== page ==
Göncz, Árpád ärpäd gŭnts [key], 1922–2015, Hungarian writer, translator, and political leader, first democratically elected president of Hungary (1990–2000). A lawyer, he was conscripted (1944) into the Hungarian army, from which he soon deserted, joining an anti-Nazi resistance group. Following the Soviet occupation of Hungary, he joined the Independent Smallholders' party, where he served as an administrator and editor of the party's newspaper (1945–48) until the Soviets disbanded opposition parties. He then worked in factories, and later (1951–56) as an agronomist. For his part in the abortive anti-Communist Hungarian Revolution (1956), he was convicted of treason and jailed for life, but was released as part of a general amnesty in 1963. Having taught himself English in prison, he then worked as a translator, novelist, short story writer, and playwright. In 1988 he co-founded the Alliance of Free Democrats and was twice elected president of Hungary (1990, 1995). Göncz is credited with easing the country's peaceful transition from Communism to democracy.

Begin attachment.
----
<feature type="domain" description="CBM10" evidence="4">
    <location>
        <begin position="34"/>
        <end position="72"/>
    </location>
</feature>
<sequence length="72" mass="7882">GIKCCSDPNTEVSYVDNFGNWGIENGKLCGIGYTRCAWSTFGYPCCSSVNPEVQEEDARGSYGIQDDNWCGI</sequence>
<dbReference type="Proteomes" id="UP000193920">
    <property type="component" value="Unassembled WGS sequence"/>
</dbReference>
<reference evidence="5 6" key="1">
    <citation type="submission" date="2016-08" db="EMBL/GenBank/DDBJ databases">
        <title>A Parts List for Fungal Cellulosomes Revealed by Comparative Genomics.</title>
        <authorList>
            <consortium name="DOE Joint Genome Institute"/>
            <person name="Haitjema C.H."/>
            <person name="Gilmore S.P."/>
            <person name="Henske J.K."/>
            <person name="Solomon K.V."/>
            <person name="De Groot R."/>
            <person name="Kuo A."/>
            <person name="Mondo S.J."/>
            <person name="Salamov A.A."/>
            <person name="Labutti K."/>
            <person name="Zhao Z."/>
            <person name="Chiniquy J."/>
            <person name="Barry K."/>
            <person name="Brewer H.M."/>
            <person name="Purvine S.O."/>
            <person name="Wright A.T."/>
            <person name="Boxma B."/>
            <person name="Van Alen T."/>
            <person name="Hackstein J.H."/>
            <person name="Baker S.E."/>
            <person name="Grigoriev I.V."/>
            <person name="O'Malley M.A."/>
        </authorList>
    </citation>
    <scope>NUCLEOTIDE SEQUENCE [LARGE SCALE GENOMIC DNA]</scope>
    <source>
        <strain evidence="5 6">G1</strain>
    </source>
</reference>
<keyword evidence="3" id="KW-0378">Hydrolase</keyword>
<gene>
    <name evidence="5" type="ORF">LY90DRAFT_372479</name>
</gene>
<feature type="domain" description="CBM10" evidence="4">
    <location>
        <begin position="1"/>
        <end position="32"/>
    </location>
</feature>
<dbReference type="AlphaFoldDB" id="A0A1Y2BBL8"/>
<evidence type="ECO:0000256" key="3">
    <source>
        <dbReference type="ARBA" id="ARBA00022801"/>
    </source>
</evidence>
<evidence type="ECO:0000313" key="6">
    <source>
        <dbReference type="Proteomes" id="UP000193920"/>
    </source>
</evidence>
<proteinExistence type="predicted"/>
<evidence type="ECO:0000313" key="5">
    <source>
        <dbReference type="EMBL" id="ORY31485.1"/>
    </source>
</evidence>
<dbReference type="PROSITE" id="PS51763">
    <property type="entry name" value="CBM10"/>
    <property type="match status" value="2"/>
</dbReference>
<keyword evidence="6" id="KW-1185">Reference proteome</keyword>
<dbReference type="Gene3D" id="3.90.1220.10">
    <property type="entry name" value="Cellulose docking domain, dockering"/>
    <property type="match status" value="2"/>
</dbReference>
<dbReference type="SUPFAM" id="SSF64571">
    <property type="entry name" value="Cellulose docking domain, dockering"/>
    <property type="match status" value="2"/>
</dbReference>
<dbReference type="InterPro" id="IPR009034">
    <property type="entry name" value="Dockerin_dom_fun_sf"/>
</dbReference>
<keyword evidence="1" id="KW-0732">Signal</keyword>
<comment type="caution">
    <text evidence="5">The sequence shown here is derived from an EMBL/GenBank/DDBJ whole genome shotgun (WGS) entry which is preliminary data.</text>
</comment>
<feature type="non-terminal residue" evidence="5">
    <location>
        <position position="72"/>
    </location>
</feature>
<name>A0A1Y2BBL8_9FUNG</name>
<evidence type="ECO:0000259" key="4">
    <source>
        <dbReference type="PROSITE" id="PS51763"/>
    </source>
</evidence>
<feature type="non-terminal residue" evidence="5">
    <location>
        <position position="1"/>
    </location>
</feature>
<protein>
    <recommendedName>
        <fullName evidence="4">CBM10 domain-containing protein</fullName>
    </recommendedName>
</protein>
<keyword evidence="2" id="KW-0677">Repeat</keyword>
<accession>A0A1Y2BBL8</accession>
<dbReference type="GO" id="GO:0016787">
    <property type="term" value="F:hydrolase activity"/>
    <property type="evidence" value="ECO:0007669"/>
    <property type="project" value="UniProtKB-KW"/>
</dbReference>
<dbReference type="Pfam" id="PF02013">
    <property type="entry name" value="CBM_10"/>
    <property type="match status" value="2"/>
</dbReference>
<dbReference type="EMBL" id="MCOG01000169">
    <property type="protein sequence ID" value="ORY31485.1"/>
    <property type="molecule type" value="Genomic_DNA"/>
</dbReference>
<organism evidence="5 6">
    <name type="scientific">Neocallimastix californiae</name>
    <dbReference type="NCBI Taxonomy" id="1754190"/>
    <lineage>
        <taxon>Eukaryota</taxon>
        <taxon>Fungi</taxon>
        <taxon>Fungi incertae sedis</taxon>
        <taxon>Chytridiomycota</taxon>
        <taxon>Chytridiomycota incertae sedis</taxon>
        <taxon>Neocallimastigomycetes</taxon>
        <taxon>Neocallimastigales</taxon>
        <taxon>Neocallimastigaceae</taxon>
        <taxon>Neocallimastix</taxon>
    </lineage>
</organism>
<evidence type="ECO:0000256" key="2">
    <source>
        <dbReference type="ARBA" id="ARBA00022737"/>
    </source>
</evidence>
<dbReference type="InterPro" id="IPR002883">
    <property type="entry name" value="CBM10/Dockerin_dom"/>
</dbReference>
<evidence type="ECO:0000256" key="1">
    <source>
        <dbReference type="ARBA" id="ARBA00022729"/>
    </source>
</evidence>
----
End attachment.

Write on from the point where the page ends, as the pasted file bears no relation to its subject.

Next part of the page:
See study by D. S. Kim (2013).
The Columbia Electronic Encyclopedia, 6th ed. Copyright © 2012, Columbia University Press. All rights reserved.
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